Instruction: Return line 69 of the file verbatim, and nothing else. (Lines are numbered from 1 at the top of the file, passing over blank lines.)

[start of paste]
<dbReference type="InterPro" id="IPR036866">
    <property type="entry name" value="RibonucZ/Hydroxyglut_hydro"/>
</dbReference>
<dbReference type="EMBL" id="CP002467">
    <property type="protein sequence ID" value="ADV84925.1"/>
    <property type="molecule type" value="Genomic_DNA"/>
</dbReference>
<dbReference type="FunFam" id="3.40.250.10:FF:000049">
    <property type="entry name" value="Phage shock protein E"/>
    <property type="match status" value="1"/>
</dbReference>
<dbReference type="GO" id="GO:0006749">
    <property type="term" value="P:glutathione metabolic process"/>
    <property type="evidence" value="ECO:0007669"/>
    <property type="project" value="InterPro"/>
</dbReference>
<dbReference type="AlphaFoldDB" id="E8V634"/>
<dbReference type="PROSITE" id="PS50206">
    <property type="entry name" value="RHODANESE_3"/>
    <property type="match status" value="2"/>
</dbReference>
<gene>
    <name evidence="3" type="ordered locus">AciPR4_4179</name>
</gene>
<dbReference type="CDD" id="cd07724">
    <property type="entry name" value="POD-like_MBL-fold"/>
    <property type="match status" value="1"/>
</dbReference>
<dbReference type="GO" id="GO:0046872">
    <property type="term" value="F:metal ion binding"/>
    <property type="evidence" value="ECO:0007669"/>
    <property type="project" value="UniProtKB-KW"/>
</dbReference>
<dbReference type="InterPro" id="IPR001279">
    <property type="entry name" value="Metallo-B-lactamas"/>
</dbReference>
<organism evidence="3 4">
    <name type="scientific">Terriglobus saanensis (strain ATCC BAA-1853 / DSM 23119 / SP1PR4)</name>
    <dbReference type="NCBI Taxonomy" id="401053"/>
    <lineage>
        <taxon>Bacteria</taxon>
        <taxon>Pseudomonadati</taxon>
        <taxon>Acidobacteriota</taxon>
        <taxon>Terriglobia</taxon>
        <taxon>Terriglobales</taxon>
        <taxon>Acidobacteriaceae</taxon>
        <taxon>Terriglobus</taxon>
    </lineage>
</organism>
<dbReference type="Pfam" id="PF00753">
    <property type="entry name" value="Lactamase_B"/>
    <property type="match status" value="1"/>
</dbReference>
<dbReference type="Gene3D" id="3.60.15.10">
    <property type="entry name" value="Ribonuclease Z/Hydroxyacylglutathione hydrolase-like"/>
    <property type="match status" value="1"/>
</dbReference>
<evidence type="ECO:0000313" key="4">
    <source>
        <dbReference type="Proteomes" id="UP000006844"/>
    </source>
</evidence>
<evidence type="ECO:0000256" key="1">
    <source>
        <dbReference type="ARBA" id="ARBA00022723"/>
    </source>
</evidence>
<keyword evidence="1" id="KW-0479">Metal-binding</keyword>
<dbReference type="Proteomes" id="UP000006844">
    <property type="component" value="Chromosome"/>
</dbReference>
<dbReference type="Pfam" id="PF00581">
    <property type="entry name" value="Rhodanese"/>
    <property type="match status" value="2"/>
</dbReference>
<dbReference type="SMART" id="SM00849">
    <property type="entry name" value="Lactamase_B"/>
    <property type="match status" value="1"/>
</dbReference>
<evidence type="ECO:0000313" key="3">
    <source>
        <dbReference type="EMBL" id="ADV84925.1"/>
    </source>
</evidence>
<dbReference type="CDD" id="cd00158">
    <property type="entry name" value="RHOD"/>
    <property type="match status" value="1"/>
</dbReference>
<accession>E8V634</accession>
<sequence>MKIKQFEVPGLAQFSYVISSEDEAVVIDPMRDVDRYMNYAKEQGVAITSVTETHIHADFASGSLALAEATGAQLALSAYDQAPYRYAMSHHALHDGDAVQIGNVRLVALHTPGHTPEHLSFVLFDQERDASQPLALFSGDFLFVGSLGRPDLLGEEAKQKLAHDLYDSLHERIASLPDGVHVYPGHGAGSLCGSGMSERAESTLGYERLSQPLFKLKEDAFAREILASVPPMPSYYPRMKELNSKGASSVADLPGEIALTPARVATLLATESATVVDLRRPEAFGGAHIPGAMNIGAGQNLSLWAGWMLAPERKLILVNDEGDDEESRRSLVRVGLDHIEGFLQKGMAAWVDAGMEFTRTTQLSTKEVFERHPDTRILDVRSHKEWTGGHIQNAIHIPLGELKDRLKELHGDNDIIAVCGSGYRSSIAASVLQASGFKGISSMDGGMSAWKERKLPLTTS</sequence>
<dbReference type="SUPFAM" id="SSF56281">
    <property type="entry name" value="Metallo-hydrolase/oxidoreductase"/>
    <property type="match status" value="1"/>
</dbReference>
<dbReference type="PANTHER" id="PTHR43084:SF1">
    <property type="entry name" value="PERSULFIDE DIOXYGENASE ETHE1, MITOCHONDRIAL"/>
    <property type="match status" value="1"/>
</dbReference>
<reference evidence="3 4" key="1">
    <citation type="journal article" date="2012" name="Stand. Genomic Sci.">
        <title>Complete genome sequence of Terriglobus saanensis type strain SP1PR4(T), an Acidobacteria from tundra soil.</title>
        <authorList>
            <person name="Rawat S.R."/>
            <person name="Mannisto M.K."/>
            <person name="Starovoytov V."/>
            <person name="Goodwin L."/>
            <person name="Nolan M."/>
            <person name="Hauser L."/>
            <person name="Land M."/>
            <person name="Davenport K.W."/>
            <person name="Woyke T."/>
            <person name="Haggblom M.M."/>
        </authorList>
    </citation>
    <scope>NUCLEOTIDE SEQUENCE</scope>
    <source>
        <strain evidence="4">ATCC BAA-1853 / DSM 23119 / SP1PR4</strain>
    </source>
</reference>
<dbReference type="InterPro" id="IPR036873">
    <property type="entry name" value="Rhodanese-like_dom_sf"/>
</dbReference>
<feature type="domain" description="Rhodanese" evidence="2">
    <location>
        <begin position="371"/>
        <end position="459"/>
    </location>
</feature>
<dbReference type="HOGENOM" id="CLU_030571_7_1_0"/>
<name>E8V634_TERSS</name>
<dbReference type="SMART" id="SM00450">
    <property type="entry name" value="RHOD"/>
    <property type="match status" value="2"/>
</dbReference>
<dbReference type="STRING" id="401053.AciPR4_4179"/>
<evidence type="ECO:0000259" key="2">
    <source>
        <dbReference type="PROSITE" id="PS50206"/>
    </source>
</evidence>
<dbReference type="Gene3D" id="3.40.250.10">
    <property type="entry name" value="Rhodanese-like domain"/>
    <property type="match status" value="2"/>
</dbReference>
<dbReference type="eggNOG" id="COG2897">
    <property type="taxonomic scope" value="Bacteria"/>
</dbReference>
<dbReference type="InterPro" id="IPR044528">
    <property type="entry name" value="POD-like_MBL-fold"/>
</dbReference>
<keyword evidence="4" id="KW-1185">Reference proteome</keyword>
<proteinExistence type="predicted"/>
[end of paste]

<dbReference type="Proteomes" id="UP000006844">